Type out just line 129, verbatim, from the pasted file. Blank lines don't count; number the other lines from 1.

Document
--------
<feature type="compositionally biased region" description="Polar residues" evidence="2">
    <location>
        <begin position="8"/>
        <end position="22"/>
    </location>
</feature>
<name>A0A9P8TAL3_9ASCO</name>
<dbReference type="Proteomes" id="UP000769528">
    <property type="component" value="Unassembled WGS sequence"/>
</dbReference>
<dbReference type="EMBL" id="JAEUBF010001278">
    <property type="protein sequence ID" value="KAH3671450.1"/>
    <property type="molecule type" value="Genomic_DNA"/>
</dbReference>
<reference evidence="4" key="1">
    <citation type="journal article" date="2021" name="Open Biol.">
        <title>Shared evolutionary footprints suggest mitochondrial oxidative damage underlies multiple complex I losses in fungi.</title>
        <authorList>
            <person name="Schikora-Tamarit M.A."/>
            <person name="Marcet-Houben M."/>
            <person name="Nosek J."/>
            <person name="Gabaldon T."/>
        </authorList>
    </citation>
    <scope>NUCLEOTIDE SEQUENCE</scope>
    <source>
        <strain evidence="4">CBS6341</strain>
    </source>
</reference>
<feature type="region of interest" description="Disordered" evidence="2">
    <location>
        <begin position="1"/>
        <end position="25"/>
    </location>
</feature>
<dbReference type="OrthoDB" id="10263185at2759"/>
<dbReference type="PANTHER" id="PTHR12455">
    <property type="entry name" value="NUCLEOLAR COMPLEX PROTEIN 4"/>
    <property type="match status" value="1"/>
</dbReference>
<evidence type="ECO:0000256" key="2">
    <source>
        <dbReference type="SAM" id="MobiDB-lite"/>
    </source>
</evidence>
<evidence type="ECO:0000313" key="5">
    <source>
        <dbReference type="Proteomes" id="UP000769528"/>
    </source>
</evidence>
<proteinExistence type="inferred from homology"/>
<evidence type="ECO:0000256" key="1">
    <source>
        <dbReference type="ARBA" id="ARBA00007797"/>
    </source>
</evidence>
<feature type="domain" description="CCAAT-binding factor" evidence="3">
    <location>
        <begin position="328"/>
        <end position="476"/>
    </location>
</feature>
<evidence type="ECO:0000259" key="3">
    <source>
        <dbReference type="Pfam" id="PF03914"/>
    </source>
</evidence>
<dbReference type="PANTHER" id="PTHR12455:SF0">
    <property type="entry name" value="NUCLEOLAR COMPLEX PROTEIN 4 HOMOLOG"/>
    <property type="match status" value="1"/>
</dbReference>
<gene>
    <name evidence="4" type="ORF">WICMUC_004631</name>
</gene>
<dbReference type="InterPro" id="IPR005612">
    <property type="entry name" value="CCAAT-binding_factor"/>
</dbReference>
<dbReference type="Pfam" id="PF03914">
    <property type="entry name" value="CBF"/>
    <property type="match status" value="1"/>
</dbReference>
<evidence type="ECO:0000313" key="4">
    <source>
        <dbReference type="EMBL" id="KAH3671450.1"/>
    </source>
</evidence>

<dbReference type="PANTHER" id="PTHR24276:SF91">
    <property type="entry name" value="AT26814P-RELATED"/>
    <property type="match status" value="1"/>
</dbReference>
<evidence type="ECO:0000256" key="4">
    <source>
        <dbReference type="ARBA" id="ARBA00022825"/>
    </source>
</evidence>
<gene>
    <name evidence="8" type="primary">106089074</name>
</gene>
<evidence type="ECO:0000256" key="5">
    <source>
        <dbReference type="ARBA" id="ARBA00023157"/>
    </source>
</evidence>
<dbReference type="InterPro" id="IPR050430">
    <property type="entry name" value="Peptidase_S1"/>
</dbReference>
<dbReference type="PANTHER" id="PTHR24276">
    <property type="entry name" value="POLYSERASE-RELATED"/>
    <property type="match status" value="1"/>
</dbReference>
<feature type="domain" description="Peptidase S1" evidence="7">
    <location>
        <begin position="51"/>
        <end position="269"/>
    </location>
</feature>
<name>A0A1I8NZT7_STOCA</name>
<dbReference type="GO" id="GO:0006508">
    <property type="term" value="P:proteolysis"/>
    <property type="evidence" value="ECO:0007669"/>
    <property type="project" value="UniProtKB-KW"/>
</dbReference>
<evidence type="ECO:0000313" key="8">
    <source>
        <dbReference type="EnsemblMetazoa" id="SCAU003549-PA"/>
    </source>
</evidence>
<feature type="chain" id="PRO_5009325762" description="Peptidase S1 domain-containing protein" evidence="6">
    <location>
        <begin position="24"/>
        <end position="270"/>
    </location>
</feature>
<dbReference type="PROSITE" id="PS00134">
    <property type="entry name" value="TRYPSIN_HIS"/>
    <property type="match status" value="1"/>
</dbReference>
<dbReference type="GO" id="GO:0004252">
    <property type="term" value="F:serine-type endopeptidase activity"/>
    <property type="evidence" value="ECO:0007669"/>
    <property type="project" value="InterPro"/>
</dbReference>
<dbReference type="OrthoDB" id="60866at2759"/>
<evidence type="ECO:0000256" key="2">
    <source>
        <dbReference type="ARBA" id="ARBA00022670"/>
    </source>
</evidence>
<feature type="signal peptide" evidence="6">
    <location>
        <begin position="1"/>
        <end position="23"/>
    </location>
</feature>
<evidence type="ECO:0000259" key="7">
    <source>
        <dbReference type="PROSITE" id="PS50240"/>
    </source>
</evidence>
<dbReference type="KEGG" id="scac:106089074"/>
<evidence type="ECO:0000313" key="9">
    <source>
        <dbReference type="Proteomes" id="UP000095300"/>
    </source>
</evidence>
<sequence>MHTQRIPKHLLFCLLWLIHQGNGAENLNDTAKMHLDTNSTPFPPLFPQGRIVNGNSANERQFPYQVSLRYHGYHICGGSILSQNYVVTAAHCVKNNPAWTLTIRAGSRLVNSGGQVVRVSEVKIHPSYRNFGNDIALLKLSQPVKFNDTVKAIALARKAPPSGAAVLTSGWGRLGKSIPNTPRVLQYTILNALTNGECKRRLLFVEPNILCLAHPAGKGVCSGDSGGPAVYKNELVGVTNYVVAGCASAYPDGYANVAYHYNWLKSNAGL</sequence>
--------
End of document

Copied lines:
    <location>